His gray whiskers adorn the fine lines of his handsome face. I look for him weekly, hoping that he’ll shop during my two-hour stretch. I’ve come to anticipate his smile, genuine kindness and the sheer joy he brings to a sometimes difficult place. He’s one of the givers in life. I’ve only known him for a short time but I can tell that this role has defined him for decades.
“Here you go, dear.” he says, handing back one of the two empty shopping bags that I’ve given him. When I protest, he responds, “Never take more than your fair share. One bag will do me just fine.” He proceeds to circle the small food pantry looking for tasty treasures which require little preparation or no cooking at all. I smile back at him, wondering why he is such a happy, gentle soul. His age is probably north of eight decades but he lives a much younger man.
“How about this?” I offer, holding up a can of something nutritious. “Too much salt he responds. I’ve got to watch that darn salt.” he says with a smile. I applaud him for minding his health and again marvel at his positivity. We chat back and forth for awhile and I continue to coax him with nourishing food options.
As he nears the end of his shopping effort, he lingers near the front desk to share a little story from his past life. His demeanor is giddy as he delights in speaking about happy days gone by. Through it all, he gives me hope and encouragement as I listen to the words of a devoted husband, father and friend. He does not speak as someone with regrets, only gratitude for the life that he’s lived.
And then he gently reaches into his pocket and hands me an envelope. His gift for the blessing of the food pantry. Though not required, he makes this generous offering each week. It is his way of giving back – contributing something to the pantry in gratitude for it’s use. Every week when I humbly accept his outstretched hand, I imagine his gift equals that of the generous widow in the parable of the widow’s offering in the gospel of Mark. Truly he is giving much more than most others in the world today. And it has impacted my life in a major way.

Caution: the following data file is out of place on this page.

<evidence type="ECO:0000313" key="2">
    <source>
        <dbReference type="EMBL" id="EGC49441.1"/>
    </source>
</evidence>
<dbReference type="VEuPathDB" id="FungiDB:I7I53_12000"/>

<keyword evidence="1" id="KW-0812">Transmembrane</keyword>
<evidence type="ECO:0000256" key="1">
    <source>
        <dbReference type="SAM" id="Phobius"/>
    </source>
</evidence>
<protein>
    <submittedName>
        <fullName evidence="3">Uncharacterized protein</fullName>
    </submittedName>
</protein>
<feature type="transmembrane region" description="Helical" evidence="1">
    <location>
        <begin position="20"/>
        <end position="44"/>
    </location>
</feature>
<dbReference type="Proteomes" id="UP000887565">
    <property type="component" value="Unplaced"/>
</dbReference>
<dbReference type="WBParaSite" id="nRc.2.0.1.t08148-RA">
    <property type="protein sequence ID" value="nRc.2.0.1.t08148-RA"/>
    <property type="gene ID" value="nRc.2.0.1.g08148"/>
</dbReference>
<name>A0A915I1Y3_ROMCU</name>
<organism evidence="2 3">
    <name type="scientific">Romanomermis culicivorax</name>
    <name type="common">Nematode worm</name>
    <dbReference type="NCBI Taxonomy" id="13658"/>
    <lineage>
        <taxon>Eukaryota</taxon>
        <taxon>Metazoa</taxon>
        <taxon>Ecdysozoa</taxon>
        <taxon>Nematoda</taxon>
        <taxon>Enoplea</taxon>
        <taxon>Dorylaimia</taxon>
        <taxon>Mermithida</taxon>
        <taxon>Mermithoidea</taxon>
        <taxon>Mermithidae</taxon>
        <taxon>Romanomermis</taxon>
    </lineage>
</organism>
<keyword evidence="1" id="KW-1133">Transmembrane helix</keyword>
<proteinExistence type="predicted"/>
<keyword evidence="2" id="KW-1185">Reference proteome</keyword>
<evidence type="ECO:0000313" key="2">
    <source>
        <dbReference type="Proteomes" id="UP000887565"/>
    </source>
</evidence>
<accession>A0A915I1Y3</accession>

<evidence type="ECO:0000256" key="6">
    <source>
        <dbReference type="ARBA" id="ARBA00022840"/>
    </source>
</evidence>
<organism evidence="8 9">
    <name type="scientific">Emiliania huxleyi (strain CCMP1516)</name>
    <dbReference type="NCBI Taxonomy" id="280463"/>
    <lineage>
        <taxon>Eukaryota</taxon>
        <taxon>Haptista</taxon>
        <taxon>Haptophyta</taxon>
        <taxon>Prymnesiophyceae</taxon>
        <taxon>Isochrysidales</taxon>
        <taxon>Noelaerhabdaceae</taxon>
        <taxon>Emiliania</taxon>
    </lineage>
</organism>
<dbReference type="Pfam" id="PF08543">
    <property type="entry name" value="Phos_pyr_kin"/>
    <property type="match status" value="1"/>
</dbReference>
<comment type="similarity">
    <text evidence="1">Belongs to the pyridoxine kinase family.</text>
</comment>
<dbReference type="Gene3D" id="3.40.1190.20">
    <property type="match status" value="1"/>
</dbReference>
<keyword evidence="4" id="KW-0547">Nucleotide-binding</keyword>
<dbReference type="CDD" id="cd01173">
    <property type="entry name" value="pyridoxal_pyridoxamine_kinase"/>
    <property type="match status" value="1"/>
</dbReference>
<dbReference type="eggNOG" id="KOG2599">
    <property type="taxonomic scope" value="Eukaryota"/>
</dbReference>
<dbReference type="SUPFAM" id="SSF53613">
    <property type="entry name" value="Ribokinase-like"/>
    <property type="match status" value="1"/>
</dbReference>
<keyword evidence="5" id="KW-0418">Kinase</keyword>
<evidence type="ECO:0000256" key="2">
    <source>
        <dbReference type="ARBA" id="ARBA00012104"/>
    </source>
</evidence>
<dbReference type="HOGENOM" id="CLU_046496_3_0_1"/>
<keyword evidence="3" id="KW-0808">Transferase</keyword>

“Truly I tell you, this poor widow has put more into the treasury than all the others. 44 They all gave out of their wealth; but she, out of her poverty, put in everything—all she had to live on.”Mark 12:43
When my volunteer shift ends each week, I think about the wonderful people that I’ve had the privilege to meet, including this lovely gentleman. I usually sit in my car for a few minutes, car seat heater on high, and ponder my morning – I marvel at this friend’s ability to give so freely from “all he has to live on.” His generous soul has helped me to be more aware of the beautiful life that I have been blessed with – challenges and all. When my back pain is particularly bad, I’ve learned to think of those with illnesses far worse than mine and pray for them. Some days, the pain is really tough at the end of a busy food pantry shift. In those moments, I think of this friend and try to “give all my pain away” – offering it for those most in need of God’s mercy and prayers at that particular moment in time. Like my beautiful mom Joan, this man is a giver in life. We need more givers- they remind us that each day is a gift. Each moment is another opportunity to give back in gratitude for the life which we’ve been given – challenges and all. This Thanksgiving holiday weekend – let’s all try to be givers, just like mom and my new (salt free) friend from the food pantry.